She was born in Farmington, Mo., into a large, musically inclined family, which moved to Arkansas when she was two. She began singing at the age of three and graduated from high school at 14. In 1922, she moved to Little Rock with her first husband, Dandridge Perry Compton, who died in 1935. Her second husband, George Smith, held various business interests and extensive farms in Woodruff and Arkansas counties, which allowed them to engage in philanthropy. Mr. Smith died in 1946.

In 1923, Smith’s love for music inspired her to start The Musical Group in her living room of her residence at 102 Ridgeway Drive in Little Rock, where she lived until she died. Through several iterations, the group eventually became the Arkansas Symphony Orchestra in 1966. Her initial objective was to establish the symphony as an educational tool for children, and, in 1968, she helped establish the Youth Orchestra. In 1972, the symphony board of directors named her an honorary life member. Smith established a trust fund for the symphony’s permanent endowment in 1985. A loyal friend of music and the symphony, she attended nearly every performance and most rehearsals.

Smith was also a pianist. In 1988, she gave UALR a grand piano as well as an endowed trust of $500,000. UALR renamed its concert hall the Stella Boyle Smith Concert Hall as a tribute to her. That year the university also gave her an honorary doctor of humane letters degree. Interest from the trust provides scholarships each year for music students studying string instruments, piano or voice.

Smith enabled many students around the state to attend college through the more than 200 scholarships that she financed.

Other organizations that have benefited from her generosity include Arkansas Arts Center and Historic Arkansas Museum as well as the University of Arkansas.

Science of The Paranormal tonight at Museum of Discovery’s Science After Dark

arkmod sci 1014Tonight at the Museum of Discovery from 6pm to 8pm, it is the monthly Science After Dark feature for adults.  This month explores the Science of The Paranormal.

Among the features are:

  • Arkansas Paranormal Investigations will demonstrate the equipment and techniques they use in their field.
  • Hack-o-lanterns – tinkering with pumpkins
  • Arkansas Ghost Catchers’ Rhonda Burton will explain how she captures the paranormal.
  • Author, mentalist and side show performer Paul Prater will demonstrate and discuss the anatomy of side show performance including “The Human Blockhead.” He’s going to tell exactly how he drives nails into his face.

Don’t forget to wear your Halloween costumes! Remember, this is an adults only event. Admission is $5. Damgoode Pies will sell pizza by the slice, Stone’s Throw Brewing will sell beer and Juanita’s Cantina will sell cocktails.

Museum of Discovery’s mission is to ignite a passion for science, technology and math in a dynamic, interactive environment.

 Museum Information

Hours of Operation: Tuesday – Saturday: 9 am – 5 pm; Sunday: 1-5 pm; Closed Monday (open summer Mondays  and on major holidays)

Admission: $10 adults; $8 ages 1-12; free under 1; members free

Phone Number: 501.396.7050

LR Cultural Touchstone: Peg Newton Smith

peg_3While the Culture Vulture remains a huge fan of Peg Newton Smith, it is better for this entry to be taken from a tribute written by her longtime friend Bill Worthen.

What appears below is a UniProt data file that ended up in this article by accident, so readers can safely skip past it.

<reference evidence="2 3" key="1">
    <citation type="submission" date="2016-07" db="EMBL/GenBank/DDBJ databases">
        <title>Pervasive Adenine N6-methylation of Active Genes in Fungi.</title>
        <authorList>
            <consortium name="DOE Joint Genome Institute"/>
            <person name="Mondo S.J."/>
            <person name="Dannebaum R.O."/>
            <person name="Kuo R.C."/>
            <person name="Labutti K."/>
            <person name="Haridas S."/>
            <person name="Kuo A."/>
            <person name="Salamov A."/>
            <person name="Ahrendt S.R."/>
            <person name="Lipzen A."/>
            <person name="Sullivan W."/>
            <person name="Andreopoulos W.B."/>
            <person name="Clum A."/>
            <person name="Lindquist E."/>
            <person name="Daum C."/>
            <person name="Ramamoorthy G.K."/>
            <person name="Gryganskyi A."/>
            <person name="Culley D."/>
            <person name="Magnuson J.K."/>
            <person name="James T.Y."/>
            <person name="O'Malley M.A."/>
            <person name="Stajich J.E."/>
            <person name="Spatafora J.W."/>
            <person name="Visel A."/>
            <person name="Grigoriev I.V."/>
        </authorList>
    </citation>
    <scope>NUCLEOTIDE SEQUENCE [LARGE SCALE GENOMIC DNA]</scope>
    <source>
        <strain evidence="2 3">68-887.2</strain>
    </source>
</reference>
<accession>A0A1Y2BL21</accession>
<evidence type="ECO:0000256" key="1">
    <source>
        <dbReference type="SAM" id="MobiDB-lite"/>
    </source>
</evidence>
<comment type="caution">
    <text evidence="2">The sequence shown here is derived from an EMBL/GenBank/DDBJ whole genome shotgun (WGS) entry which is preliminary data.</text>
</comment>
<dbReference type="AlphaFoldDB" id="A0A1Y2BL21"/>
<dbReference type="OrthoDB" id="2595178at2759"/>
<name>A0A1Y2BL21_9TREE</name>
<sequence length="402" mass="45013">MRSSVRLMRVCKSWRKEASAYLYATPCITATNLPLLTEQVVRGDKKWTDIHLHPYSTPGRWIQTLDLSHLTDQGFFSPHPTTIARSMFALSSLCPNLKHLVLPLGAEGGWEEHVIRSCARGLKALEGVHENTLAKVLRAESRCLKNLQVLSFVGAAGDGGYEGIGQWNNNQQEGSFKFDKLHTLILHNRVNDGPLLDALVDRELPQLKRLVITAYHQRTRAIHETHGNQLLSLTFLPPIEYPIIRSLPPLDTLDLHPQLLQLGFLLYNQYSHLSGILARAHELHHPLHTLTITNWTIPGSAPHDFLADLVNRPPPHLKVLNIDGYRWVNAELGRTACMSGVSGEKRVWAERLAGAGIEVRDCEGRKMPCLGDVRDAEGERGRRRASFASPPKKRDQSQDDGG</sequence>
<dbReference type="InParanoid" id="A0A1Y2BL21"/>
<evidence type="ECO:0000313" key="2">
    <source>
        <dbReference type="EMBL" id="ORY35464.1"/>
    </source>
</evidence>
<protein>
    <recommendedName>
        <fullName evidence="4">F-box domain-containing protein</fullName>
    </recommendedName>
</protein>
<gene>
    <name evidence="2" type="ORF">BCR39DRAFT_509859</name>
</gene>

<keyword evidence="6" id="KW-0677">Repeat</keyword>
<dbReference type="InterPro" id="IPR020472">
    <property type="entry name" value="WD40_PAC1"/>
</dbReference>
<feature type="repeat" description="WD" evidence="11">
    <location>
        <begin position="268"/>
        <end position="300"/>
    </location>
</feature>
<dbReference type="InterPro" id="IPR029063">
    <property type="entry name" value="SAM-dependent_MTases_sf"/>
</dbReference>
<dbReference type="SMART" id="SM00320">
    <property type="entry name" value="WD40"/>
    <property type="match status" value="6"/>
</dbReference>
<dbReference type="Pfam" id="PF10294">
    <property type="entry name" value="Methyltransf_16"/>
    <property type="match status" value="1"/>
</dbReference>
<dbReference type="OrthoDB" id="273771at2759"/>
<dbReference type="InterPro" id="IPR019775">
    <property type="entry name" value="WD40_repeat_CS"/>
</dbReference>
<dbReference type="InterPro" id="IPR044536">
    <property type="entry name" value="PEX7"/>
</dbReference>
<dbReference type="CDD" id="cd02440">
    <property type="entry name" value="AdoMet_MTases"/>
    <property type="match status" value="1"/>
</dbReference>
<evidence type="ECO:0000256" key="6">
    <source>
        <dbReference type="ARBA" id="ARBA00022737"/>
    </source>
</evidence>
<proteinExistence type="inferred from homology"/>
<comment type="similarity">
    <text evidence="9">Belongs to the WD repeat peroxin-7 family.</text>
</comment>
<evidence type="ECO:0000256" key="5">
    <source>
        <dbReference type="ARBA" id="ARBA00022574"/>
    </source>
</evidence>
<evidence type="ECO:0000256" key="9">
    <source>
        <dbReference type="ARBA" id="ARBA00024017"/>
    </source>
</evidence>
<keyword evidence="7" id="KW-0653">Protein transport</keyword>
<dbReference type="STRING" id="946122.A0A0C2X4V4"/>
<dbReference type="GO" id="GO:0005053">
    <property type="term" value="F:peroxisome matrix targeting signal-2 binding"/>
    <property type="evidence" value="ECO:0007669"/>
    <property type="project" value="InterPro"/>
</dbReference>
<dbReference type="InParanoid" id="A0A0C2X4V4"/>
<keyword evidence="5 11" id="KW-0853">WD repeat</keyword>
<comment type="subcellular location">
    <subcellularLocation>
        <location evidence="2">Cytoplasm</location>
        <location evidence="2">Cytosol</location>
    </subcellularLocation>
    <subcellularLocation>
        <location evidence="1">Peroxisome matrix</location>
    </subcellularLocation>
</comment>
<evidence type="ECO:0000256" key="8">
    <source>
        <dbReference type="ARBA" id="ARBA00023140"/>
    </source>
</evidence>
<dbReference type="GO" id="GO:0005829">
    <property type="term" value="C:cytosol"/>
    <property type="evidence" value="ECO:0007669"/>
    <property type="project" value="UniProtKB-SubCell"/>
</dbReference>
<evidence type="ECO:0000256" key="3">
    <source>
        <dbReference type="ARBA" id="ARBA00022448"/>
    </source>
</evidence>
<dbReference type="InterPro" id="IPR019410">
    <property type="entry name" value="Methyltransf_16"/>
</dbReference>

Peg Newton Smith was a pioneer in the field of history and historic preservation.  A founder of both the Arkansas Museums Association and the Quapaw Quarter Association, Little Rock’s historic preservation organization, she served as a significant resource for many local history researchers and historians.

Born February 10, 1915, Peg Smith came from a family deeply engaged in Arkansas history. Two Arkansas counties – Newton and Hempstead – are named after ancestors.  She married George Rose Smith, himself from a prominent Arkansas family, in 1938. Peg Smith became his most vigorous supporter as George Rose Smith was elected and  reelected to the State Supreme Court, ultimately offering 38 years of service as Associate Justice.

She  enjoyed a sixty-two year career as a volunteer at the Historic Arkansas Museum, where she served as Commission Chair from 1978 to 1983. On the museum’s first day, she was dressed in period garb as a volunteer.  She was named Chair Emerita of the Commission in 2002. Her commitment to history has also included decades of service on the Mount Holly Cemetery Association Board of Directors, where she was famous with Mary Worthen for tours of the cemetery, often hot items at charity auctions.

Because of her instrumental work for the Arkansas Museums Association and the Quapaw Quarter Association, both organizations named significant annual awards after her. She was appointed to the inaugural Review Committee of the State Historic Preservation Program and with architect Edwin Cromwell was the first Arkansan named to the Board of Advisors of the National Trust for Historic Preservation. She was appointed to the Arkansas Bicentennial Commission, was elected president of the Junior League of Little Rock, was a founding member of the Board of the Historic Preservation
Alliance of Arkansas, and was active in the Pulaski County Historical Society.  She also was an early supporter of the MacArthur Museum of Arkansas Military History.

She was honored by many groups, being named 1967 Greater Little Rock Woman of the Year by the Arkansas Democrat, Shield of the Trojan Award winner from the UALR Alumni Association in 1979, Fellow of the Museum of Science and History in 1981, and Candlelight Gala Honoree of the Historic Arkansas Museum in 1994. She became the first recipient of the Lifetime Achievement Award from the Arkansas Museums Association in 2003.

Peg Newton Smith died on July 20, 2003.

Because of her love of Arkansas history and Arkansas art, the Historic Arkansas Museum commissioned the pARTy for Peg sculpture which dances near the north entrance to the museum.  pARTy for Peg is not a portrait of our dear friend—it is a sculpture inspired by her spirit. It had been her brainchild for the museum to have a separate gallery devoted to contemporary Arkansas artists. She also founded the Museum Store, filled with Arkansas crafts.